Intensive Outpatient Program: This type of program may be right for those who need to accommodate work and family life. An intensive outpatient program is part time, but it includes daily interaction. Such programs typically run for a certain time frame, such as a period of 8 weeks.

Outpatient Program: A traditional outpatient program may be right for you once you have completed an intense program or if you are not at medical risk. Such programs typically include weekly sessions to help you build the skills you need for a sober lifestyle.

12-Step Meetings: Alcoholics Anonymous, Narcotics Anonymous and other 12-step programs outline a set of principles to follow. Members attend group meetings to gain the support that they need to stay sober.

SMART Recovery: This program offers support group meetings where members can learn self-help strategies. It takes a cognitive-behavioral approach to addiction recovery.

Refuge Recovery: Based on Buddhist principles, this approach incorporates mindfulness and meditation on its path to recovery.

Sober Living Houses: Sober living residences offer safe environments that have various levels of supervision and curriculum. Residents can practice new skills, establish healthy living habits and develop a community of like-minded individuals working toward common goals.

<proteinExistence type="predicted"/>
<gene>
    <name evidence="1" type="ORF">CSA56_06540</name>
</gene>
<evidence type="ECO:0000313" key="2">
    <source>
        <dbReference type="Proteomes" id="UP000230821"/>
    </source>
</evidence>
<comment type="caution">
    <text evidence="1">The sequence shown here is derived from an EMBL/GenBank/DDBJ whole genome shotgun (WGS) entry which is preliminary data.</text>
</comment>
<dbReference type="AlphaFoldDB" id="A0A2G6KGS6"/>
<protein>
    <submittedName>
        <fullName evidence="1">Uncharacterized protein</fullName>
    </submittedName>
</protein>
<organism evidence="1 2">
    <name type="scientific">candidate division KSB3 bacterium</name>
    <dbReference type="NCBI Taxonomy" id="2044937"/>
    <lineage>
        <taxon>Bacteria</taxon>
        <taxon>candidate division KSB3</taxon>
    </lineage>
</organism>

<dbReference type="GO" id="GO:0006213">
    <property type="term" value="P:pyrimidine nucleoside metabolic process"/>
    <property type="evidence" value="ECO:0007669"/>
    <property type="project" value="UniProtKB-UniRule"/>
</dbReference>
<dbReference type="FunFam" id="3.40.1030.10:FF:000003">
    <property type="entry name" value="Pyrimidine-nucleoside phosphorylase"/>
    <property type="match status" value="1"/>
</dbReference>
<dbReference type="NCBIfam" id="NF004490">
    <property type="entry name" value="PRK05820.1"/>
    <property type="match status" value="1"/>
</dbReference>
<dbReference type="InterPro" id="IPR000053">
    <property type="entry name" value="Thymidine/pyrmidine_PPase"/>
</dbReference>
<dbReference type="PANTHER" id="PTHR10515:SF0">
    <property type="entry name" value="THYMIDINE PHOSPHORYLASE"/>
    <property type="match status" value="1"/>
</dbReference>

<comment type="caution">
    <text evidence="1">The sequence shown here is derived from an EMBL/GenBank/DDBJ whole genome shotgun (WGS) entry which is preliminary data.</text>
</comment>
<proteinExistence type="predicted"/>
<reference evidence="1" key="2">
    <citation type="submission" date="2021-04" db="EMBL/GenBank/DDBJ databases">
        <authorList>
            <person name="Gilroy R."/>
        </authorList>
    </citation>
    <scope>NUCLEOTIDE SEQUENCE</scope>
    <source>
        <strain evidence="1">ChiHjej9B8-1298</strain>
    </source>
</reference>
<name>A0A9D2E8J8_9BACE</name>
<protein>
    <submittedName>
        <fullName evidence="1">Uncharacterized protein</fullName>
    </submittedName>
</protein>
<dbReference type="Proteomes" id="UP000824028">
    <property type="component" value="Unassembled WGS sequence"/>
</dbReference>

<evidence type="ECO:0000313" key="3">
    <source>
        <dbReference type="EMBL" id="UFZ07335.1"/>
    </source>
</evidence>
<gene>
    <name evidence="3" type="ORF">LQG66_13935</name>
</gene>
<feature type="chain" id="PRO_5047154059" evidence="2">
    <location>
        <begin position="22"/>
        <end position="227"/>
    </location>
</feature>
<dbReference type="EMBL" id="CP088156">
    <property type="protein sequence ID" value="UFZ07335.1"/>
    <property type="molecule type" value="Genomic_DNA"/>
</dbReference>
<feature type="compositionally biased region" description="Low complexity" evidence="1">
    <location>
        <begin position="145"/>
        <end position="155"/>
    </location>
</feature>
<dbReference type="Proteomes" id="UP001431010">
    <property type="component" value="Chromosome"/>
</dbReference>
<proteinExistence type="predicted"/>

Personal Therapy/Psychiatrist: A psychiatrist/psychologist specializing in addiction can help you change behavior patterns and develop new tools to stay sober. A psychiatrist also can help with medication-assisted therapy.

MAT (medication-assisted therapy): This approach uses medication to reduce the cravings for opioids to help in preventing relapses. Medications – such as naltrexone (Vivitrol), buprenorphine (Suboxone) or methadone – are used along with counseling and support.

 Spirituality: For those who have a spiritual relationship with a clergyman, you can touch on that extra support to help you navigate the addiction recovery journey.